15. @JC

    Back from skating?

    I agree, she did do a good job but I think she sort of exaggerated as well, and now that you think about it, that scientist she quoted didn't cite a source.

    It just seem by the way she had her series, it seem like you shouldn't use anything above the 5.5 range, which includes baking soda. I'm glad she was actually sort of wrong, because baking soda REALLY helps when it comes to cleaning my scalp. Phew, glad to know I can use it again.

    I really like a clean scalp. ha.

  16. @Jc

    But see, that's just it, she isn't a scientist. If you know you not an expert, or even somewhat knowledgeable on a certain subject, why talk about it? That's like converting to Buddhism on a whim and then teaching others about it. Yeah sure, you'll hit some, but you'll also miss some, and maybe even on an important issue. It's the blind leading the blind, any way you slice it. That's why you leave stuff like that to the professionals. They know the religion better than a newbie. You can really do some spiritual damage. That's why people go though years of training, anybody just can't do this and that, or TEACH this or that.

    Personally, If I don't know jack squat about a subject, then I keep my mouth closed, respectively. I know it will come and bit me in the end if I don't.

    I not trying to be rude, just trying to understand why anyone would try and teach people a subject they don't know anything about. What sense does that make? I know she's passionate about hair, we all are, hence why we follow your blog, but, Come on, did she really think she could read a few books and be fit to teach?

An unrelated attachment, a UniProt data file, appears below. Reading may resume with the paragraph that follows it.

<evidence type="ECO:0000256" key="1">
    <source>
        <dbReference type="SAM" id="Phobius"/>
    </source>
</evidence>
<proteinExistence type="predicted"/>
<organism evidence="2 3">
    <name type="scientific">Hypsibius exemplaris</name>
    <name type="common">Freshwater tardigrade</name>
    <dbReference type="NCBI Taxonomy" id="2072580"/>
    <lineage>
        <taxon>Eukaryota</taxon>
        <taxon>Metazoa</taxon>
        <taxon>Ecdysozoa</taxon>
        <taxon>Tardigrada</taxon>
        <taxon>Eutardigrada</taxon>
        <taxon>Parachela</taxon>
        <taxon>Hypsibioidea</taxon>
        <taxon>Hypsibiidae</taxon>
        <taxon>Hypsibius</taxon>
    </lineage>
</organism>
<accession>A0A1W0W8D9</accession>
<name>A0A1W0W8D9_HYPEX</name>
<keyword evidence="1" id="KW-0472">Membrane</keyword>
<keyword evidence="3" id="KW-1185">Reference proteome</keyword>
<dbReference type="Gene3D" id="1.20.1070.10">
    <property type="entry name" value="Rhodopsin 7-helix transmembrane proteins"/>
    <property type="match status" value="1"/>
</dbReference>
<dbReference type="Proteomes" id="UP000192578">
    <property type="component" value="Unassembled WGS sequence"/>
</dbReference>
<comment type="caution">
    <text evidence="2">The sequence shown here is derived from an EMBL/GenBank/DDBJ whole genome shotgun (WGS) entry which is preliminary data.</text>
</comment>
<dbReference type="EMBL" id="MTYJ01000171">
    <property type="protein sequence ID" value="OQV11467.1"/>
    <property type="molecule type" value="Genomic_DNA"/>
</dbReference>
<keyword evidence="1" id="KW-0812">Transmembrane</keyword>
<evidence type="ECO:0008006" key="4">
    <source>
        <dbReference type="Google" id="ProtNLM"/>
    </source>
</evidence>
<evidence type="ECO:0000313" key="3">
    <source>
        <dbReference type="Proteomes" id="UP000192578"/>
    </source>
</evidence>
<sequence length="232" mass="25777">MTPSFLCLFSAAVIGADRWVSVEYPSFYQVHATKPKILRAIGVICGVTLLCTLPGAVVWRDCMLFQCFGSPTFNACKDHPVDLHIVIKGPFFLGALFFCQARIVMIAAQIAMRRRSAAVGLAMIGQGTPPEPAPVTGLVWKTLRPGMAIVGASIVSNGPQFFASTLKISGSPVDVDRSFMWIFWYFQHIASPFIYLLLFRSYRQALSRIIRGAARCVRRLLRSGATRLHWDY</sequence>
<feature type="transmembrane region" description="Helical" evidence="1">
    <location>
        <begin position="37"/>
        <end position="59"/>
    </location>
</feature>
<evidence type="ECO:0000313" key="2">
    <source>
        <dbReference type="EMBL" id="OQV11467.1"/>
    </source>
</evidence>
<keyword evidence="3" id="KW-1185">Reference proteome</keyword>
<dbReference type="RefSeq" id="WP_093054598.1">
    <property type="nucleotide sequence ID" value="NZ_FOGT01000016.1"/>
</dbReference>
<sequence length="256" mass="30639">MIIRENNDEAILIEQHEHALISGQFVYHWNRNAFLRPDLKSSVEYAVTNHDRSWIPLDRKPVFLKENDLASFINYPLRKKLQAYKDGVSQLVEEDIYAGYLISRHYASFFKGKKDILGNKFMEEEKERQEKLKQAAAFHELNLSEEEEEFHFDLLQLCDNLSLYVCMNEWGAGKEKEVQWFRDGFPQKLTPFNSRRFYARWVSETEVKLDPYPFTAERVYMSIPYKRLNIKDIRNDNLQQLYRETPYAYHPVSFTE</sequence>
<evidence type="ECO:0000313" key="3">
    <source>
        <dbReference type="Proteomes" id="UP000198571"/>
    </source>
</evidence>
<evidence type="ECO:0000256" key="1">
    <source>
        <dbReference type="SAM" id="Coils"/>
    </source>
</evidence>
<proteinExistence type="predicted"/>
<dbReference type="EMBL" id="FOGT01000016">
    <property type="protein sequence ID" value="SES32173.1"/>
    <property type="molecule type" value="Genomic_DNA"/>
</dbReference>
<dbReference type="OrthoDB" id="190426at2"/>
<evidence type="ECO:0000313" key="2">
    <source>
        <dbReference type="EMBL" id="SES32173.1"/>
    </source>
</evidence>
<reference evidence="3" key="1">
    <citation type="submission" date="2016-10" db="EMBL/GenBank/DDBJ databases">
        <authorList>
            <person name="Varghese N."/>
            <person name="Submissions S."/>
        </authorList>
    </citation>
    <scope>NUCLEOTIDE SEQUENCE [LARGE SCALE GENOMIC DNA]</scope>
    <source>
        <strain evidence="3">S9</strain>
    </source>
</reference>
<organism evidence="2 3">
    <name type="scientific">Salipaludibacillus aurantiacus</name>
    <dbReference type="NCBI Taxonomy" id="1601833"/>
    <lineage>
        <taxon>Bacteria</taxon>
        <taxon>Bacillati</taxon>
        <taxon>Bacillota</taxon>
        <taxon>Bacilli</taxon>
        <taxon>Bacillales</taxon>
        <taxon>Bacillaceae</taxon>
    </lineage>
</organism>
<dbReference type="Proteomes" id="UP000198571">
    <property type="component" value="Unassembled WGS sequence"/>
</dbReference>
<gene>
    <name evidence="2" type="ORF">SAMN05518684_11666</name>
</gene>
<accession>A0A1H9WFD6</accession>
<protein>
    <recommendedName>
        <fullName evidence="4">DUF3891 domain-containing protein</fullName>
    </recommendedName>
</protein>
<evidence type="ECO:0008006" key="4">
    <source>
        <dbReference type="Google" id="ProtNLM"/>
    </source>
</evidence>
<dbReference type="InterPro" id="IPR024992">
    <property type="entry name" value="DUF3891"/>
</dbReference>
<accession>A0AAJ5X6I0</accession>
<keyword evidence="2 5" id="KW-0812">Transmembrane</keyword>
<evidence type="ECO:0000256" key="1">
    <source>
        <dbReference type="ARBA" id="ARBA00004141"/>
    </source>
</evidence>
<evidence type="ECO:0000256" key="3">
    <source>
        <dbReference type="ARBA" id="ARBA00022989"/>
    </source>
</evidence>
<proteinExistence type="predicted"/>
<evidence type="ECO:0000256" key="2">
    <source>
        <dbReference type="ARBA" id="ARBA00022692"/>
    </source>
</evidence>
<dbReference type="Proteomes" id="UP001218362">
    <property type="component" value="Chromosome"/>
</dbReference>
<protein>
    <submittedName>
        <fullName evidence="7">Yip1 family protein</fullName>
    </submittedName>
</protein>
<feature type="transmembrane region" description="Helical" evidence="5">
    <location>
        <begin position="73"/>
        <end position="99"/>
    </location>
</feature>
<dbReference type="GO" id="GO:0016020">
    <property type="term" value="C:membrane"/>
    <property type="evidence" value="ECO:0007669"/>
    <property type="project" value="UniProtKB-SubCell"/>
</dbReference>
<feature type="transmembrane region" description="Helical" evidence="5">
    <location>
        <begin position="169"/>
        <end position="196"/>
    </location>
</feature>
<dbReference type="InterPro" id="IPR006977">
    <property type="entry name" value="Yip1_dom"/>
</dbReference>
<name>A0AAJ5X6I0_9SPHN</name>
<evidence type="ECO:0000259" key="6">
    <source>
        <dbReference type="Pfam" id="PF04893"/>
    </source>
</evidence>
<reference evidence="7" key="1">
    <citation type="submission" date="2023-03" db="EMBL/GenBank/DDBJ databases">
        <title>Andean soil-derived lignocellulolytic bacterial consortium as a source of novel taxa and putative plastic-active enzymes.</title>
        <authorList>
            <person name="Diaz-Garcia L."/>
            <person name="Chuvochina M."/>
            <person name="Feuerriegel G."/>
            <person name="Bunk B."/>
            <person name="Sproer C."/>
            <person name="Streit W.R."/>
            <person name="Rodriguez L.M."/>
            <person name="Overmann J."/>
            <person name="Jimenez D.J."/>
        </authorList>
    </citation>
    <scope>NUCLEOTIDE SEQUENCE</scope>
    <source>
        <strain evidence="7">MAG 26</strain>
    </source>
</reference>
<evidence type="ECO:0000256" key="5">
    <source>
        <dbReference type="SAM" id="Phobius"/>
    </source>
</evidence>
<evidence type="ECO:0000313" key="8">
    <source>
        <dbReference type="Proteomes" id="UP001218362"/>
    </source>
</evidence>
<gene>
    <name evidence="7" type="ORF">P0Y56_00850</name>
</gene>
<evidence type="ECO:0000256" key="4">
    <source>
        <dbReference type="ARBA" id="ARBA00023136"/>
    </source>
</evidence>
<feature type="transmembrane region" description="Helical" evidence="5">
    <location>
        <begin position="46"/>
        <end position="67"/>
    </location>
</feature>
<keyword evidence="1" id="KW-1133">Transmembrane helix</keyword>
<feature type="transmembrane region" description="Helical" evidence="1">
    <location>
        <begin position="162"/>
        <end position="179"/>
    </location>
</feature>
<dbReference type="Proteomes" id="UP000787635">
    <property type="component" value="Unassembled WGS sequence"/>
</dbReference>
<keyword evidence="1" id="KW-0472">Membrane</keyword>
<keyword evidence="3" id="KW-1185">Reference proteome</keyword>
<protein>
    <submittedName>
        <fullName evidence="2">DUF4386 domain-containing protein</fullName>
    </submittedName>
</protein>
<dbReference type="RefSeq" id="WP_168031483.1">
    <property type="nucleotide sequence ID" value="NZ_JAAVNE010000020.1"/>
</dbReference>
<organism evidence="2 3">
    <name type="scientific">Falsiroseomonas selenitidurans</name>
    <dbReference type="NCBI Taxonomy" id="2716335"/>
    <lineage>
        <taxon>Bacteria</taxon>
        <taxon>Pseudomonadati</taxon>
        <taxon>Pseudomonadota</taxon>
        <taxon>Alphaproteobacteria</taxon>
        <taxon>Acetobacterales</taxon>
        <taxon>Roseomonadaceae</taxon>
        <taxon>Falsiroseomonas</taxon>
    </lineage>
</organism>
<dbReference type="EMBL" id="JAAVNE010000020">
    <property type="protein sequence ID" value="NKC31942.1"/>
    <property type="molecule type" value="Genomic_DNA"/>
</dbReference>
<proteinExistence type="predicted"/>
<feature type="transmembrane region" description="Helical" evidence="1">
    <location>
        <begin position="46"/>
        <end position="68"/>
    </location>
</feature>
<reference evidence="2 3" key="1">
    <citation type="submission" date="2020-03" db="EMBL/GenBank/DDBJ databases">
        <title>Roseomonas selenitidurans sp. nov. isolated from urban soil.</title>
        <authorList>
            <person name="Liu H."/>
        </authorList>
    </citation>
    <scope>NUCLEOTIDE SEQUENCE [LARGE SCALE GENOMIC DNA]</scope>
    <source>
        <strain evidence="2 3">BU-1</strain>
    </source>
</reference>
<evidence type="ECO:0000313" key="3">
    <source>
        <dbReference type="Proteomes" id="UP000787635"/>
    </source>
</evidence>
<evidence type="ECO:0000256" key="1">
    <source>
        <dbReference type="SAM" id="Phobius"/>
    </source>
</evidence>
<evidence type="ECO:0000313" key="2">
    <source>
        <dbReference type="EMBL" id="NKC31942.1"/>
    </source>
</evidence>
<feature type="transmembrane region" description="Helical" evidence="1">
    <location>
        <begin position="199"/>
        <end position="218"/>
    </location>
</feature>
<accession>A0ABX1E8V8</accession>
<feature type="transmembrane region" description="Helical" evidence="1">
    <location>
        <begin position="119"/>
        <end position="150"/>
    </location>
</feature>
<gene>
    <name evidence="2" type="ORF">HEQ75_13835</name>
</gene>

*Confused* Respectively.

  17. Niabutterfly7920 June 2010 at 07:22

    I am a scientist as well, and I think Kimmaytube has done a great job compared to many group thinkers on youtube. She gets a little help from her husband who's a scientist of some sort. She's one of the people I still visit from time to time. Many hair bloggers and youtubers were frustrating me, not so much because they recommended not using certain ingredients, but because they did no REAL research as to why. Many were just hopping on the bandwagon. I thought for a while I was being overly sensitive because I do research, but clearly some people do care enough to dig a little deeper. I'm so glad you started this blog. A few of my natural colleges and I were thinking of doing the same just to stop some myths, or at least give people the options to chosen why to go for one over the other. Keep up the good work. You've gained another follower.

  18. Addy, skating was fun. I didn't fall over this time! I do agree 5.5 is not the limit. There is a broad 'safe' range.

    Anon - I understand your point of view. I think that natural hair has forced people to become experts in their own hair care. I think there is an issue with hair care literature because a lot of it is based on personal experience and is inherently biased. The view that many take is that this method has worked for my hair therefore it will work for yours. In reality many people do many different things and some go against the grain of thinking and still work.

    Thanks Niabutterfly- I do think that group thinking is really an issue with natural hair care. The second issue is people taking hearsay as a factual source of information. I would love it if other scientists also started similar blogs because there is a vacuum caused by the lack of referenced information. This leads to the build up of myths which are counterproductive to good hair care.

  19. I love your blog--I have to say that! It's like the best classroom, lol.

    I found diluted Castile Soap to work very well for years and actually helped define curls. But now I go with a commercial natural shampoo & conditioner because we're year round swimmers.

    In defense of kimmaytube: